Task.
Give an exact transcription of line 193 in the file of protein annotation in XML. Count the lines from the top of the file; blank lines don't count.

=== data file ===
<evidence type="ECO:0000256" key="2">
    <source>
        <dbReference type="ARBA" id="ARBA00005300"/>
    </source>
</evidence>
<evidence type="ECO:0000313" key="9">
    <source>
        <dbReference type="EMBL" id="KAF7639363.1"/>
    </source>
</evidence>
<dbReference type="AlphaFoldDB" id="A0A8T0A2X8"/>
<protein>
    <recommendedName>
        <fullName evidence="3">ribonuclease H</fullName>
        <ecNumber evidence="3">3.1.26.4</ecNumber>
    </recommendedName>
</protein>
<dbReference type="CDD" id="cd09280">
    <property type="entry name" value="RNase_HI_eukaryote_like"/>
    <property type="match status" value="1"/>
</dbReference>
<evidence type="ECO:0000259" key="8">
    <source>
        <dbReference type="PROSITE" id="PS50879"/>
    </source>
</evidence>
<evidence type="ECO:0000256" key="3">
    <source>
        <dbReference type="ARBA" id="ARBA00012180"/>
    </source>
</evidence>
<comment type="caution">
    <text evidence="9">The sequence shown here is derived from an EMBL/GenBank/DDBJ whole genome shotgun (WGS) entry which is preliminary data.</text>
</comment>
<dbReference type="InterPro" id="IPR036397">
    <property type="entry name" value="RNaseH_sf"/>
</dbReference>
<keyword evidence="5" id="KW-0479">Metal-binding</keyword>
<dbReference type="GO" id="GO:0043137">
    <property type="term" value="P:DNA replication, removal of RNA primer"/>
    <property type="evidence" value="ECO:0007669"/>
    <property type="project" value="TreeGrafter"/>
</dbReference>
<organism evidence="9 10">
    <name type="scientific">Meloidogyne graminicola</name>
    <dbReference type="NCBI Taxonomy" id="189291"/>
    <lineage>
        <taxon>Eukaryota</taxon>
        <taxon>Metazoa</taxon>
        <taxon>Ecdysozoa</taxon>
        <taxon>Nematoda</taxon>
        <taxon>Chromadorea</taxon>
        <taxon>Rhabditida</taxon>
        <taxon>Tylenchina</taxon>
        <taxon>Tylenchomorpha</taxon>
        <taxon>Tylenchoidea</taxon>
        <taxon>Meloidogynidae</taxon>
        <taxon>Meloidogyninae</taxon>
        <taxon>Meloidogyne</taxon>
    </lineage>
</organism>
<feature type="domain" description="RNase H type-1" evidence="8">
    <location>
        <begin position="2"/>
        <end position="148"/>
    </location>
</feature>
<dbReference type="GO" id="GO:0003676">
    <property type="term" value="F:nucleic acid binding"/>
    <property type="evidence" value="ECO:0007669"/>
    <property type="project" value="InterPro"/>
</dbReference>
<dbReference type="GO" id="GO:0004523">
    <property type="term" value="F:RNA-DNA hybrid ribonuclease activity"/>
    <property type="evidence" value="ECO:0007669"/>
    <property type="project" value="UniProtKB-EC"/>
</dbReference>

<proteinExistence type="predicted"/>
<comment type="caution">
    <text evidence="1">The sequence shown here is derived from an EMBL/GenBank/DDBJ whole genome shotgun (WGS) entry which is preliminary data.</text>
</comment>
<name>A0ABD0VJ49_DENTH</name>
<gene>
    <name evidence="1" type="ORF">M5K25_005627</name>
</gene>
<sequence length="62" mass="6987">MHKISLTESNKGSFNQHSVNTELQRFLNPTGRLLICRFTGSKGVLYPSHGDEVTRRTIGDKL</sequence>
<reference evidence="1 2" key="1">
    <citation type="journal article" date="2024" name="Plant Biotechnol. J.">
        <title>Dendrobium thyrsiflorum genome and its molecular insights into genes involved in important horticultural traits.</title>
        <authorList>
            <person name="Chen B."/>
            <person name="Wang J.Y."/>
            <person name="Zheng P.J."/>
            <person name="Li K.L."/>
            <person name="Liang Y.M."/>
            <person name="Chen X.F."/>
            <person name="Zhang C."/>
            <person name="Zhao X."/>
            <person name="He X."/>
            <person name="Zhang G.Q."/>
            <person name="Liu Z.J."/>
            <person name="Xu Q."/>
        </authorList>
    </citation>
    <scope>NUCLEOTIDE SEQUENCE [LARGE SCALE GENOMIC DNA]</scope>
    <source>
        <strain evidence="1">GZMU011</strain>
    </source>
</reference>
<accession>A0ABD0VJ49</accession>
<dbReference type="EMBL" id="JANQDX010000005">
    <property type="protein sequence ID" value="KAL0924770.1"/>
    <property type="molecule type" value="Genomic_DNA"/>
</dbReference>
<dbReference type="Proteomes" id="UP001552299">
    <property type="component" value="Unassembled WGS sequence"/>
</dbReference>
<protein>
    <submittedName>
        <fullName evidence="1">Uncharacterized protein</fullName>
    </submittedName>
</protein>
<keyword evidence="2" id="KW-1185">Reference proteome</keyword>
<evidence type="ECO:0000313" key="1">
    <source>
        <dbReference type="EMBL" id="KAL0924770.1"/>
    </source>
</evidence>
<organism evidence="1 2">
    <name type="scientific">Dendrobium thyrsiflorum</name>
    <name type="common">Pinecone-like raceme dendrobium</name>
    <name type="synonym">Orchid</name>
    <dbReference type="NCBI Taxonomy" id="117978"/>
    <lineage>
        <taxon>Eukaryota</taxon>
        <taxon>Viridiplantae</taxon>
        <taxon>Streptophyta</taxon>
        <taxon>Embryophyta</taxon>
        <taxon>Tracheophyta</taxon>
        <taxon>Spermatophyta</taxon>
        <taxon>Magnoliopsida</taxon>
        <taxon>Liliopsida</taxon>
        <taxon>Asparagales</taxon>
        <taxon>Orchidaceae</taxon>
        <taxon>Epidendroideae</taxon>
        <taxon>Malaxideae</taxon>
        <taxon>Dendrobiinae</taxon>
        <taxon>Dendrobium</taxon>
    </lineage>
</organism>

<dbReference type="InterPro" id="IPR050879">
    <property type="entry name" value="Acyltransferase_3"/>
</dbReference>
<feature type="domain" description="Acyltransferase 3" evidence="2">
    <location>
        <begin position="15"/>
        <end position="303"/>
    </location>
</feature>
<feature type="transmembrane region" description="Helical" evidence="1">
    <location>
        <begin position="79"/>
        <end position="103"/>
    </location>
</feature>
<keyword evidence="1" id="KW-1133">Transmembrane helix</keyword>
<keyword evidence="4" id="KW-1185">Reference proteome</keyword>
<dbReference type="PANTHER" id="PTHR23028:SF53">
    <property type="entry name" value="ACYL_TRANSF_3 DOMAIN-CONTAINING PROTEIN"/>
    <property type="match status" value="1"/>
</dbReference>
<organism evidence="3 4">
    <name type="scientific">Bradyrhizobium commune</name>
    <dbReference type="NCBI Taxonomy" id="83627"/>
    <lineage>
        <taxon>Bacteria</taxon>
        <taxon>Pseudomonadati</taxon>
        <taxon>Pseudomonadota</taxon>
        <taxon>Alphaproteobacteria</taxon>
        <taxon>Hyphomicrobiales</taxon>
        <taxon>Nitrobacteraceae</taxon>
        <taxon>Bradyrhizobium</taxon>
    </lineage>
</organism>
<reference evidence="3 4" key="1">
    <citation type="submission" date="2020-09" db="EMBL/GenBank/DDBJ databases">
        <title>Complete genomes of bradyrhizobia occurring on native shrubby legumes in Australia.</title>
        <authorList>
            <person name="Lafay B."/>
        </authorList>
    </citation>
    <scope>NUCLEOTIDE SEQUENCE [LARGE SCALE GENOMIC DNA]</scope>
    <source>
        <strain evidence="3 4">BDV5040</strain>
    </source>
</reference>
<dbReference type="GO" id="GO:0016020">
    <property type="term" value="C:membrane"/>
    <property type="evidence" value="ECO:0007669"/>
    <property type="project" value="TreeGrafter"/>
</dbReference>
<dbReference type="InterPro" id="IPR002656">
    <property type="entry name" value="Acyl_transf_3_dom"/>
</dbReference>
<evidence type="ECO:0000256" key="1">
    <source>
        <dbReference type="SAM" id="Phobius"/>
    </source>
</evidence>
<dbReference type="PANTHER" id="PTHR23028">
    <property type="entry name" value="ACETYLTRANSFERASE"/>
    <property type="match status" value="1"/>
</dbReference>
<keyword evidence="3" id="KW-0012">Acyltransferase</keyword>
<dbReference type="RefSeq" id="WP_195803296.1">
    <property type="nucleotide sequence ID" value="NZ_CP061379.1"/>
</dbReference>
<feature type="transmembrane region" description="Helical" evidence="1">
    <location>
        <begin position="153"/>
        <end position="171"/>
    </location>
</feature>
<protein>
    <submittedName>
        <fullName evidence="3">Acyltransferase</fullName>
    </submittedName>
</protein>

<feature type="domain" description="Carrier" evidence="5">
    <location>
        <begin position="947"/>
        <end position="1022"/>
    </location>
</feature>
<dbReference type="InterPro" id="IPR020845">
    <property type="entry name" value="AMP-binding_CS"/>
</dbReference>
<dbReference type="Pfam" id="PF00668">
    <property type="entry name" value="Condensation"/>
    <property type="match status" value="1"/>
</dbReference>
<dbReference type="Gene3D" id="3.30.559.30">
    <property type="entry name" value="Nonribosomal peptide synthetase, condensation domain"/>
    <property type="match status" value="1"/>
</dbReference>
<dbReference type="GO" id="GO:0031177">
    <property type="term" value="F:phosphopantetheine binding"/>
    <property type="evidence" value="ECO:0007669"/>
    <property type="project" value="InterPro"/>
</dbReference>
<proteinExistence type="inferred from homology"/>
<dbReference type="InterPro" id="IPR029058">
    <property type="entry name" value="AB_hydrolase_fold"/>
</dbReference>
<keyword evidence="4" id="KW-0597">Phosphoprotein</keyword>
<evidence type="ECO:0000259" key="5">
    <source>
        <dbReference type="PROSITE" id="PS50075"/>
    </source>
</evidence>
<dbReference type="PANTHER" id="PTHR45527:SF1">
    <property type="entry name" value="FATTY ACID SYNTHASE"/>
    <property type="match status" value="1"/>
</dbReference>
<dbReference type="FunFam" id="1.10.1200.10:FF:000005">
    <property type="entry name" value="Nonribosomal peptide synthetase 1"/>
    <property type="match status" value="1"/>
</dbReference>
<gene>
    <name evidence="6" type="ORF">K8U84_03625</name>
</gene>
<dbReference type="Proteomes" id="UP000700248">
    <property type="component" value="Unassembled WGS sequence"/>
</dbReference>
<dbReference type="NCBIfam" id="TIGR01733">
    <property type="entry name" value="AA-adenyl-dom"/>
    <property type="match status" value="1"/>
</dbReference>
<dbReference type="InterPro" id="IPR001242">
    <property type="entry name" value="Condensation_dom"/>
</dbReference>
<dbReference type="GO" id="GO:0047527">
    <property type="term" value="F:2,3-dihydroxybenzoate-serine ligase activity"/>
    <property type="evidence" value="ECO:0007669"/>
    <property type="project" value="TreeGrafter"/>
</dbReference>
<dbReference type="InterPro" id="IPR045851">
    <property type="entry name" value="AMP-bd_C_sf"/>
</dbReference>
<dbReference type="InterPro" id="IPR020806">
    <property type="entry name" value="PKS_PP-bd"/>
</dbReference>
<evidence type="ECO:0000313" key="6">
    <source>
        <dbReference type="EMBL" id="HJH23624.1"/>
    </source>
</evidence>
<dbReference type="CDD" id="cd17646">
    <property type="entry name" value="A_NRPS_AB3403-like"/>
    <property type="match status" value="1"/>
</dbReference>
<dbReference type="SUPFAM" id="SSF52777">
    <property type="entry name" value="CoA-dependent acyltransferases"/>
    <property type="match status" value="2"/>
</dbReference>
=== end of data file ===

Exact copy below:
    <source>